Keeping the Deeds Alive
I’ve always had a staunch, somewhat old school take when it comes to traditional naval ship names. In short, it is hard for a plank owner rushing aboard to bring a new ship to life if it is named after some smarmy politician who never wore a uniform or activist and be told to “live up to the legacy” of that person. Ships should be named for five things: maritime heroes (Halsey, Farragut, Munro, Puller et. al), historical former ships (Wasp, Wahoo, Ranger), places (especially if they are also former famous ships, e.g. Nevada, Brooklyn), battles (Lexington, Midway, Hue City), and aspirations (Independence, Freedom).
That goes not just for the U.S. Navy but for any fleet.
With that in mind, the word from First Sea Lord Admiral Tony Radakin this week that the first five names for the future Type 31 frigates for the Royal Navy are familiar.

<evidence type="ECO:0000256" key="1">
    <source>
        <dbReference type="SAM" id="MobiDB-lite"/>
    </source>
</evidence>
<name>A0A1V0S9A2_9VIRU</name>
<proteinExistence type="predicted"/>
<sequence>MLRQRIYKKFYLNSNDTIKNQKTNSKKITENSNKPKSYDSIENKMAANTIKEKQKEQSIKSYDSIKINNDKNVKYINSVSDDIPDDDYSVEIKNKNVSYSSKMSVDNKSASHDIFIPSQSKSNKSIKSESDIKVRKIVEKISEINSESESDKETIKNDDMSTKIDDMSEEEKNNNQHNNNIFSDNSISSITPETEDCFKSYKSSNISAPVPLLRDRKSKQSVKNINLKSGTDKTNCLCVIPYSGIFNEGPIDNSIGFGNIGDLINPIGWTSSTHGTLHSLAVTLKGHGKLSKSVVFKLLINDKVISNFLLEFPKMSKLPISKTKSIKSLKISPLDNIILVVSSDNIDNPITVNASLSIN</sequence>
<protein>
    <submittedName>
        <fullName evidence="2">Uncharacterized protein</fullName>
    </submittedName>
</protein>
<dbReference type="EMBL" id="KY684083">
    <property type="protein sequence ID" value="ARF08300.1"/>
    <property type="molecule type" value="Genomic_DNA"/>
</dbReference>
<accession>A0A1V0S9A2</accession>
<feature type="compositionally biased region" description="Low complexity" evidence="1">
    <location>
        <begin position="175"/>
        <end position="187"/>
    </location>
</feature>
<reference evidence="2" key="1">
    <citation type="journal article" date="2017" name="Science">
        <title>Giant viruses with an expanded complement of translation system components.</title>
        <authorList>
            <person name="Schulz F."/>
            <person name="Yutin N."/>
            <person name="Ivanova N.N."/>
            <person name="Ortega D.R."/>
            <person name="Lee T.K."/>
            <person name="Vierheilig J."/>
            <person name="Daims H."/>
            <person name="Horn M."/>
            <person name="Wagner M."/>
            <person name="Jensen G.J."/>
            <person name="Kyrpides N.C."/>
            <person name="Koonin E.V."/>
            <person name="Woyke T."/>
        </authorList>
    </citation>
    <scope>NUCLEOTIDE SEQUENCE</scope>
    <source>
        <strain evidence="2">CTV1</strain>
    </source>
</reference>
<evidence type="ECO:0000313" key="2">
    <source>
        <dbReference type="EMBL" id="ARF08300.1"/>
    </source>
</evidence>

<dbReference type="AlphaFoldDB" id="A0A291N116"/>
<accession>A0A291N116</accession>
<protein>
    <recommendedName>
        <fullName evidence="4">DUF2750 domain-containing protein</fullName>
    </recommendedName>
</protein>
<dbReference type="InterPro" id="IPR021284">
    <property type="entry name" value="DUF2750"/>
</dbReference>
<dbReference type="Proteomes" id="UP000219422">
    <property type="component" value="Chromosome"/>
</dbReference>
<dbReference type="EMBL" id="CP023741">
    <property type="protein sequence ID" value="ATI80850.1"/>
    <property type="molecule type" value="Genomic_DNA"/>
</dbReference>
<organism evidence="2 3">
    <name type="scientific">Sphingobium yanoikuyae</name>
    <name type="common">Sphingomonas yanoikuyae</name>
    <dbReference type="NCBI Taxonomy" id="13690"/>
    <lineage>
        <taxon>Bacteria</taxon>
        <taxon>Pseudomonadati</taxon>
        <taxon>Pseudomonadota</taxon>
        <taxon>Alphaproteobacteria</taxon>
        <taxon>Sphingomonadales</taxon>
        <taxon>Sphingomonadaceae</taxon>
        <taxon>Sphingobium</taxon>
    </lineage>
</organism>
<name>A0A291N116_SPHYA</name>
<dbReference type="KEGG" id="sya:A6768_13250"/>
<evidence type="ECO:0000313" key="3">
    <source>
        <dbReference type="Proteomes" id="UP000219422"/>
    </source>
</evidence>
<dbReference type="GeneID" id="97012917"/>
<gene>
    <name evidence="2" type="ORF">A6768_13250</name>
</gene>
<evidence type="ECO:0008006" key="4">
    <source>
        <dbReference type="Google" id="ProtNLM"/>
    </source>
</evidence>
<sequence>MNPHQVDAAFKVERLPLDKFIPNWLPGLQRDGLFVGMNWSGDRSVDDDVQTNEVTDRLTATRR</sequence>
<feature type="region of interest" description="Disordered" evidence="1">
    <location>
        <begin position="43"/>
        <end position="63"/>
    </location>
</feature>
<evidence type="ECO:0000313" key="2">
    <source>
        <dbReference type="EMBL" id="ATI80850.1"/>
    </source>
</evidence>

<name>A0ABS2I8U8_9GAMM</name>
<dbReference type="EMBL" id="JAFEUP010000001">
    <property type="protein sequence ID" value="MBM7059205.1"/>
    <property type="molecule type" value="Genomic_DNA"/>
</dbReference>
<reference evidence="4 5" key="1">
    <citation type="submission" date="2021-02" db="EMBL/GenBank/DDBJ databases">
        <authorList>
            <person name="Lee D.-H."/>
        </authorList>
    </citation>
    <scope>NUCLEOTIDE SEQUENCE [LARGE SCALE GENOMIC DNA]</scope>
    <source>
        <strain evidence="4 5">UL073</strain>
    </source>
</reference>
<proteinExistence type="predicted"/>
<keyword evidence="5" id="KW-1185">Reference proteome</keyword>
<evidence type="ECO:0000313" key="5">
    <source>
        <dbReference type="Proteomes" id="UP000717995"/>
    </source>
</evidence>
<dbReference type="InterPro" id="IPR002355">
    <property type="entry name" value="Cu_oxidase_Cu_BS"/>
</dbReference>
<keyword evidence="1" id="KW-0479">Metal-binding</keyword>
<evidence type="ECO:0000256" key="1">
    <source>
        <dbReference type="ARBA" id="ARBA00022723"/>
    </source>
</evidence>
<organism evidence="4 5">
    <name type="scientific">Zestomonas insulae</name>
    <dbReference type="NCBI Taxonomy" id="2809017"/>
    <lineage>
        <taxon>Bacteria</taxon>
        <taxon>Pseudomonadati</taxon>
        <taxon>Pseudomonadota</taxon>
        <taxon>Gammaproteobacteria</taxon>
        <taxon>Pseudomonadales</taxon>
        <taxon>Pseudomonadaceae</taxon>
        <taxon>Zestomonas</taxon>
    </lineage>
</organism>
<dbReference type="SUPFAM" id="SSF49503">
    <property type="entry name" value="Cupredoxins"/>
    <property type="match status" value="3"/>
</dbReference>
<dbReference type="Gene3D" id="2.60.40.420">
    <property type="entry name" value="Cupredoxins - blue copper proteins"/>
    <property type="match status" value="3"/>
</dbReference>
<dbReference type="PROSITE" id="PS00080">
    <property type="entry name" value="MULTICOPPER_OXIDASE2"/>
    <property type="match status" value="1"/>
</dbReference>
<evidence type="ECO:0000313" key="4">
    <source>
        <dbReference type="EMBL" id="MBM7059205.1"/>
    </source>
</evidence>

Each name has been selected to represent key themes and operations which will dominate and shape the global mission of the Royal Navy and Royal Marines: carrier operations (Formidable); operational advantage in the North Atlantic (Bulldog); forward deployment of ships around the globe to protect UK interests (Active); technology and innovation (Venturer); and the Future Commando Force (Campbeltown).
We’ve covered the unsinkable aircraft carrier HMS Formidable (R67) in a past Warship Wednesday, but HMS Cambeltown (notably the ex-USS Buchanan, DD-131), famous for the St. Nazaire Raid; the sixth HMS Bulldog (H91), the destroyer whose capture of a complete Enigma machine and codebooks from the German submarine U-110 in 1941 no doubt helped shorten the war; the 12th HMS Active (F171), the frigate whose blistered 4.5-inch gun chased Argentine troops across every hill around Port Stanley in 1982; and the third HMS/m Venturer (P68), the only submarine in history to have sunk another (the very advanced Type IXD2 U-864) while both were submerged; are no less important to naval history.
Bravo Zulu, ADM Radakin.